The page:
This barrow is just over 5m wide and is 0.4m tall. It also has received some houking.

These barrows are set in a lovely location next to the old Brin School with wonderful views up and down Strath Nairn. Across the road is the hillfort and further down the road the start of the next hike. An end to an exhausting but fantastic day walking in the hills east of Loch Ness.

Visited 1/7/2017.

The Milking Stone (Natural Rock Feature) — Folklore

The Milking Stone is where the St Kildans used to pour milk for the 'gruagach', either on Sundays or after the first milking in spring, when they heard the fairies under the stone rattling their spoons.

Information from RCAHMS (ARG) 6 June 2008

The Milking Stone (Natural Rock Feature) — Images

<b>The Milking Stone</b>Posted by drewbhoy

Tobar Childa (Ancient Village / Settlement / Misc. Earthwork) — Images

<b>Tobar Childa</b>Posted by drewbhoy<b>Tobar Childa</b>Posted by drewbhoy<b>Tobar Childa</b>Posted by drewbhoy

Preas Mairi (Chambered Cairn) — Images

<b>Preas Mairi</b>Posted by drewbhoy<b>Preas Mairi</b>Posted by drewbhoy<b>Preas Mairi</b>Posted by drewbhoy<b>Preas Mairi</b>Posted by drewbhoy

Burghead (Promontory Fort) — Images

<b>Burghead</b>Posted by drewbhoy<b>Burghead</b>Posted by drewbhoy<b>Burghead</b>Posted by drewbhoy<b>Burghead</b>Posted by drewbhoy<b>Burghead</b>Posted by drewbhoy<b>Burghead</b>Posted by drewbhoy<b>Burghead</b>Posted by drewbhoy<b>Burghead</b>Posted by drewbhoy<b>Burghead</b>Posted by drewbhoy<b>Burghead</b>Posted by drewbhoy<b>Burghead</b>Posted by drewbhoy

Tobar Childa (Ancient Village / Settlement / Misc. Earthwork) — Images

<b>Tobar Childa</b>Posted by drewbhoy<b>Tobar Childa</b>Posted by drewbhoy<b>Tobar Childa</b>Posted by drewbhoy<b>Tobar Childa</b>Posted by drewbhoy

Toe Head (Broch) — Miscellaneous

The headland was also an important landmark over 2,000 years ago, as it was the site of a 'broch' a large and impressive tower of two or three storeys that served as an Iron Age chieftain's residence. All that now remains is the circular foundation course, partly build over by the chapel. All of its other stonework has been removed, probably re-used in the construction of the nearby buildings including the chapel. One or more possible lines of enclosure on the landward side across the narrowest part of the promontory may also been part of the defensive strategy.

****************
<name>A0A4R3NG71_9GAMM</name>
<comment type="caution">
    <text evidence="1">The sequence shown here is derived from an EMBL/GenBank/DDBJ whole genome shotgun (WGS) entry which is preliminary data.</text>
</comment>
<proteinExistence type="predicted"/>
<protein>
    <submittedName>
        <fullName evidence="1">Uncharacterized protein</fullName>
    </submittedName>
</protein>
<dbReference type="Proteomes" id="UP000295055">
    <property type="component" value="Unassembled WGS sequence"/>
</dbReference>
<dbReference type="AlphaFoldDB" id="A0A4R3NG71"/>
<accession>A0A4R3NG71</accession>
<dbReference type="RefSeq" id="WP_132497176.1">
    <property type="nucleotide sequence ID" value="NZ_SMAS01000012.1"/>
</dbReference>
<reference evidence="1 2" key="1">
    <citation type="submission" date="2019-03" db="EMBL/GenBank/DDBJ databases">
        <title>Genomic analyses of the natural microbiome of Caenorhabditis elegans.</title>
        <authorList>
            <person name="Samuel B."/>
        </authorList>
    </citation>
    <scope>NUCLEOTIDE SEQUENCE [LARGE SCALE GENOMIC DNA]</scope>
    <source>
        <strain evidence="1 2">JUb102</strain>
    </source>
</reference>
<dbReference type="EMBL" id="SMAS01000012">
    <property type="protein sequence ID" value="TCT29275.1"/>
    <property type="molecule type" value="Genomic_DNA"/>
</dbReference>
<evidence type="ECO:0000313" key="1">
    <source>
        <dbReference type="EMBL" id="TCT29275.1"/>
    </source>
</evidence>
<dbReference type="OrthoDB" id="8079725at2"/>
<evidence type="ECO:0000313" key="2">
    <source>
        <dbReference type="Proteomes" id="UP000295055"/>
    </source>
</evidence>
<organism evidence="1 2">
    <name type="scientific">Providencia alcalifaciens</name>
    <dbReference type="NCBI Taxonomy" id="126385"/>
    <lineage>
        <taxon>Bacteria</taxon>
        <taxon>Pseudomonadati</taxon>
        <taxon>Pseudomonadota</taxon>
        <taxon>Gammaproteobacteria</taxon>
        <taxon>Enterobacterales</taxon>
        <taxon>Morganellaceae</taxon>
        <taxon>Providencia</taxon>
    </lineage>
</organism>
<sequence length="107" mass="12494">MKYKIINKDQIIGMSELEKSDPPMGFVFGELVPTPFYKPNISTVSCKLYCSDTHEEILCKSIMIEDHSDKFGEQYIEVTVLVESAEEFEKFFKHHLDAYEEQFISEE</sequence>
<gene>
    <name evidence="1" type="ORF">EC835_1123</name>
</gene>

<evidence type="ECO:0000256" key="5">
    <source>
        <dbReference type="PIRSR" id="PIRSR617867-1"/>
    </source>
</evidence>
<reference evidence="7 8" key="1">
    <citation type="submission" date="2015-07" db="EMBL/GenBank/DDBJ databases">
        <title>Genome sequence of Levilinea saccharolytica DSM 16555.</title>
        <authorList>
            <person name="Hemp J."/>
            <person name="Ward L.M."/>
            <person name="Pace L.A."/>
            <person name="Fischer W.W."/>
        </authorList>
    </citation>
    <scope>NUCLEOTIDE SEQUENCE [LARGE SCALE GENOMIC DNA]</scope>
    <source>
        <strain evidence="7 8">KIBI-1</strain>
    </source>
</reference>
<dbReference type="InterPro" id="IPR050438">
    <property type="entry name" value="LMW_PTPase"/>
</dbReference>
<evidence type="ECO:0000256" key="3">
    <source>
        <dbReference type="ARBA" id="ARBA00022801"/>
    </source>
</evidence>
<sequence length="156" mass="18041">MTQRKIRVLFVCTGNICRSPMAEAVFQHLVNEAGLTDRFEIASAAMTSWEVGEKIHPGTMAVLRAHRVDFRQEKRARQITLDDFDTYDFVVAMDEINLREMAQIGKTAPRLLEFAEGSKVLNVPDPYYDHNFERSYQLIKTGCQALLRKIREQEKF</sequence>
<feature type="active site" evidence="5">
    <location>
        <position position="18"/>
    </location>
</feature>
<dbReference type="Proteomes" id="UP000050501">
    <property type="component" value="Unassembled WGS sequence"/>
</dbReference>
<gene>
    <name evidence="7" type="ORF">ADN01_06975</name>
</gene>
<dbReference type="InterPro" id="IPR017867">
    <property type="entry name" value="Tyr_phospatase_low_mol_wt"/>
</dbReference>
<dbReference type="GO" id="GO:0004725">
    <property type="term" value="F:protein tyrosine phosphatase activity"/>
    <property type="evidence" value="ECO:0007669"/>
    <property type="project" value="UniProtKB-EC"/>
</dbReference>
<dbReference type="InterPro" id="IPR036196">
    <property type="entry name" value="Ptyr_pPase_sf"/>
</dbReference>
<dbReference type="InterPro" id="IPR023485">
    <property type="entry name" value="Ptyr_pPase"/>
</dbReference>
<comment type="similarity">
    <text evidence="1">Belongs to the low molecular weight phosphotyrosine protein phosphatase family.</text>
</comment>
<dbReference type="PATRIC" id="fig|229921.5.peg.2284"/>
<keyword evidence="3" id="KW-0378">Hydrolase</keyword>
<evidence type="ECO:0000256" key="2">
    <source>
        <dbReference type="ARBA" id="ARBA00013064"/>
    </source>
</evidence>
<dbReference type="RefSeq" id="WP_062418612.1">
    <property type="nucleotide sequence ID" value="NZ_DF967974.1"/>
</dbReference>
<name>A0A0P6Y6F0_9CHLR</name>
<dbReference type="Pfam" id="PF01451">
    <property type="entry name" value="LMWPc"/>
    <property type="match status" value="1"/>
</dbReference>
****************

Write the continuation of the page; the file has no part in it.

In earlier prehistoric times, up to 5,000 years ago, people left enigmatic 'cup marks' (small circular depressions) on the rocky ledges of the headland. 500 metres along the shore are the eroding remains of their settlements, which had been occupied periodically since the time of the Mesolithic hunter-gatherers.

Notice Board at site.

Toe Head (Broch) — Images

<b>Toe Head</b>Posted by drewbhoy<b>Toe Head</b>Posted by drewbhoy<b>Toe Head</b>Posted by drewbhoy<b>Toe Head</b>Posted by drewbhoy<b>Toe Head</b>Posted by drewbhoy<b>Toe Head</b>Posted by drewbhoy<b>Toe Head</b>Posted by drewbhoy<b>Toe Head</b>Posted by drewbhoy<b>Toe Head</b>Posted by drewbhoy<b>Toe Head</b>Posted by drewbhoy<b>Toe Head</b>Posted by drewbhoy

Rodel R141 (Promontory Fort) — Images

<b>Rodel R141</b>Posted by drewbhoy<b>Rodel R141</b>Posted by drewbhoy

S64, Scarista (Burial Chamber) — Images

<b>S64, Scarista</b>Posted by drewbhoy<b>S64, Scarista</b>Posted by drewbhoy<b>S64, Scarista</b>Posted by drewbhoy
Showing 1-50 of 7,208 posts. Most recent first | Next 50
Still doing the music, following that team, drinking far to much and getting lost in the hills! (Some Simple Minds, Glasvegas, Athlete, George Harrison, Empire Of The Sun, Nazareth on the headphones, good boots and sticks, away I go!)

(The Delerium Trees)

Protect your heritage!

My TMA Content: